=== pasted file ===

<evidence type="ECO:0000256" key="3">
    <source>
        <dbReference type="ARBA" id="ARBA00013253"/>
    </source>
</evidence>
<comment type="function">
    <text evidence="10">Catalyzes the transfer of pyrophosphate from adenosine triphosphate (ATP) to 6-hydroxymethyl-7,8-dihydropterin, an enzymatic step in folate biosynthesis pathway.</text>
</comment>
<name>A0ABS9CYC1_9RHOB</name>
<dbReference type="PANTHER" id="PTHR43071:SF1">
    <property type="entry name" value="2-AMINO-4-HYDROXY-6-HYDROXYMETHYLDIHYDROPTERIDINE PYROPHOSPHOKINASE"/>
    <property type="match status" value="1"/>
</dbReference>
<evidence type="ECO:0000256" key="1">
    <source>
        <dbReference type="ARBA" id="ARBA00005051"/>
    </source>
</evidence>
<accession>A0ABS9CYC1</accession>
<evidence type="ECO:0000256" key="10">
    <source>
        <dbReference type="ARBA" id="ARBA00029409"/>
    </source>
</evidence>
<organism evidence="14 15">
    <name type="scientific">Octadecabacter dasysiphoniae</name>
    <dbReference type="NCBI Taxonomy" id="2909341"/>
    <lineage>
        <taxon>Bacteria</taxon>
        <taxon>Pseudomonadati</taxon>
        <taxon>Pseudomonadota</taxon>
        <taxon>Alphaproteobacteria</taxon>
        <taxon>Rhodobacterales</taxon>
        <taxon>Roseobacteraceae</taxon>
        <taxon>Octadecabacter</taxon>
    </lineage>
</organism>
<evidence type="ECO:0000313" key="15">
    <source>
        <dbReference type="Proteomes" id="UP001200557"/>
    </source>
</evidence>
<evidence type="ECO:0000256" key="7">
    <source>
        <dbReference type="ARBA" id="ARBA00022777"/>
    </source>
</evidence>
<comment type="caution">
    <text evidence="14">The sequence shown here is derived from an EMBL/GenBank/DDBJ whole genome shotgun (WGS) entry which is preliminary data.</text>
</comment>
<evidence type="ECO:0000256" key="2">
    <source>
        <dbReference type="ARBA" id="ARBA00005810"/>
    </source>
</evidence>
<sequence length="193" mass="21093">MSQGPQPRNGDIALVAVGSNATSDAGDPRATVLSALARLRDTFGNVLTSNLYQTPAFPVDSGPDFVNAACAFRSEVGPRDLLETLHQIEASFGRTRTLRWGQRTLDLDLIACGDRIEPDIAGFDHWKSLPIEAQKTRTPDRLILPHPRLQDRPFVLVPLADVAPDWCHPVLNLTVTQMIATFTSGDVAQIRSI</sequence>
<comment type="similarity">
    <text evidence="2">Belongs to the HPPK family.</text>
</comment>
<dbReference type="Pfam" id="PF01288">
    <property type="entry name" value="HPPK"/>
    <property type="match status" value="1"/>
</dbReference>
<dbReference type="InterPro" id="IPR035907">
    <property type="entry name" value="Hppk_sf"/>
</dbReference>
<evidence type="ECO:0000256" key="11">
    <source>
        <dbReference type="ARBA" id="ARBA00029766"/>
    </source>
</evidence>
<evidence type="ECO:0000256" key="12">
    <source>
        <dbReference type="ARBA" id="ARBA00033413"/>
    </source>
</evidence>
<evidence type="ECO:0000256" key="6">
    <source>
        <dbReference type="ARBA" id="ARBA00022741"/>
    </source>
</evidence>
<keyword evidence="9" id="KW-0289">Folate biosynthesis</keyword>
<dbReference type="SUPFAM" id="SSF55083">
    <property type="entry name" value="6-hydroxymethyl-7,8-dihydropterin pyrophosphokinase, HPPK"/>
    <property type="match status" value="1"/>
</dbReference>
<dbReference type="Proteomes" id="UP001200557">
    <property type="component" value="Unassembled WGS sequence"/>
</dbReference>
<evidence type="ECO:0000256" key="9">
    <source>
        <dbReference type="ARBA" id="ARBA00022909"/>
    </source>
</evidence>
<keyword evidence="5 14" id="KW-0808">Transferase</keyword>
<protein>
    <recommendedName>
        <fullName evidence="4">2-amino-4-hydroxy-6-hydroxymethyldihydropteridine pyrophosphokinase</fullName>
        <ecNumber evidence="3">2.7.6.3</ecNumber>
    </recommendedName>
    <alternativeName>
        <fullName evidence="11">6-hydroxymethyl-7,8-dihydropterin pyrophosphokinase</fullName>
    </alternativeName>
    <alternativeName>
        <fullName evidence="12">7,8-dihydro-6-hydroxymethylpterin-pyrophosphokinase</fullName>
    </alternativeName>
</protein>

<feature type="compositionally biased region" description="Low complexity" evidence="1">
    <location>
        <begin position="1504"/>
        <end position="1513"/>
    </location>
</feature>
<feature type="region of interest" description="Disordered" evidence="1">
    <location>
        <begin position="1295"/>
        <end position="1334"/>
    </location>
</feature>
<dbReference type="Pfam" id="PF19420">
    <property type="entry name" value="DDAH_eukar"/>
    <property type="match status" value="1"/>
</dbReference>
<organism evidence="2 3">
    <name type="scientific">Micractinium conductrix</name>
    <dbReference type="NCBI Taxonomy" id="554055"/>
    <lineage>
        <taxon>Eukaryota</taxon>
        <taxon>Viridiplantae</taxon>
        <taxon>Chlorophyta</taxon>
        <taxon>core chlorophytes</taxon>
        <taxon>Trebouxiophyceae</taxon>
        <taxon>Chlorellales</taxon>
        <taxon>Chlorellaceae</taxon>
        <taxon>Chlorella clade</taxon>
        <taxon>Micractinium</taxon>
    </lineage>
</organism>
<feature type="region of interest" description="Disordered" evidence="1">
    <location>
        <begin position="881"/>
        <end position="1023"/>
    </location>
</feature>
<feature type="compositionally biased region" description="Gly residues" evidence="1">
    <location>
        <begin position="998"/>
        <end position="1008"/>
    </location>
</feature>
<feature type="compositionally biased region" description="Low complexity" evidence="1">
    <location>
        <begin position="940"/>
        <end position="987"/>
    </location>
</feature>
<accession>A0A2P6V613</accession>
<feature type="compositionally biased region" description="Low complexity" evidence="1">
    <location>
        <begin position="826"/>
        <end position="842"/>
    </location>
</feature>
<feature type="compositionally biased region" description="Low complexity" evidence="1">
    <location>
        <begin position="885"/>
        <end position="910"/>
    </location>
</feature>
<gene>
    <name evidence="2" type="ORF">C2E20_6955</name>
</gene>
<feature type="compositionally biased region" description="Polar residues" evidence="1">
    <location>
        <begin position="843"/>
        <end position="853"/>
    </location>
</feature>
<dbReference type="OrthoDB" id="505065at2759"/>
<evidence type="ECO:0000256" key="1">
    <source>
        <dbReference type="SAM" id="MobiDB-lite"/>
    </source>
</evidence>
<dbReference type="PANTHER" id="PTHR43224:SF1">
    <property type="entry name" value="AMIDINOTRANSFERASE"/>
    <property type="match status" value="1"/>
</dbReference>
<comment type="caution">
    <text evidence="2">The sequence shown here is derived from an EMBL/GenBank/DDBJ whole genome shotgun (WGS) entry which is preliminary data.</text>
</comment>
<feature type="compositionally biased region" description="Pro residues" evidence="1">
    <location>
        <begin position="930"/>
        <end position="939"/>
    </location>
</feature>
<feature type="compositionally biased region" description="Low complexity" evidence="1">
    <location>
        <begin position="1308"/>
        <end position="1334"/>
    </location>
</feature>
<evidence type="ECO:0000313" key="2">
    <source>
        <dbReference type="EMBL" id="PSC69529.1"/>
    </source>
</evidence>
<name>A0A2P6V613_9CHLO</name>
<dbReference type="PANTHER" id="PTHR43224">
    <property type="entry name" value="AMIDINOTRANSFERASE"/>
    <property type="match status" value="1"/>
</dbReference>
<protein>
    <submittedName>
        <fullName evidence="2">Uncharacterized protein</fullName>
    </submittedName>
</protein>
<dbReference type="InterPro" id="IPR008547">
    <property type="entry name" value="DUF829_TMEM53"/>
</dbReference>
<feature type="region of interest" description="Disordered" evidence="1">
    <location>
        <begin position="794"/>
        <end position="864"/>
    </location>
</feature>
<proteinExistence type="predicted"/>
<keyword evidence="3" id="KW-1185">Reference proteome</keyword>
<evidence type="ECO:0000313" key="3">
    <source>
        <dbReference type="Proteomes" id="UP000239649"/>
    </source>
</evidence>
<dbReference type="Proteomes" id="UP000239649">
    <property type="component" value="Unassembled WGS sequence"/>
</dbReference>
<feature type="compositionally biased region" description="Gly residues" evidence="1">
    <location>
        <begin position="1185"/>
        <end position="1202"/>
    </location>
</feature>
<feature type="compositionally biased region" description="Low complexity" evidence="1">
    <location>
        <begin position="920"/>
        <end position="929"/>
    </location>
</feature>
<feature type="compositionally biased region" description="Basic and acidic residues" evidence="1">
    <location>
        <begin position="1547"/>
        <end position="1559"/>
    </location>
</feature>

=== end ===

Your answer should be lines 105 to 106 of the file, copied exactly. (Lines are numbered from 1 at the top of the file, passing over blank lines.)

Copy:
        <fullName evidence="12">7,8-dihydro-6-hydroxymethylpterin-pyrophosphokinase</fullName>
    </alternativeName>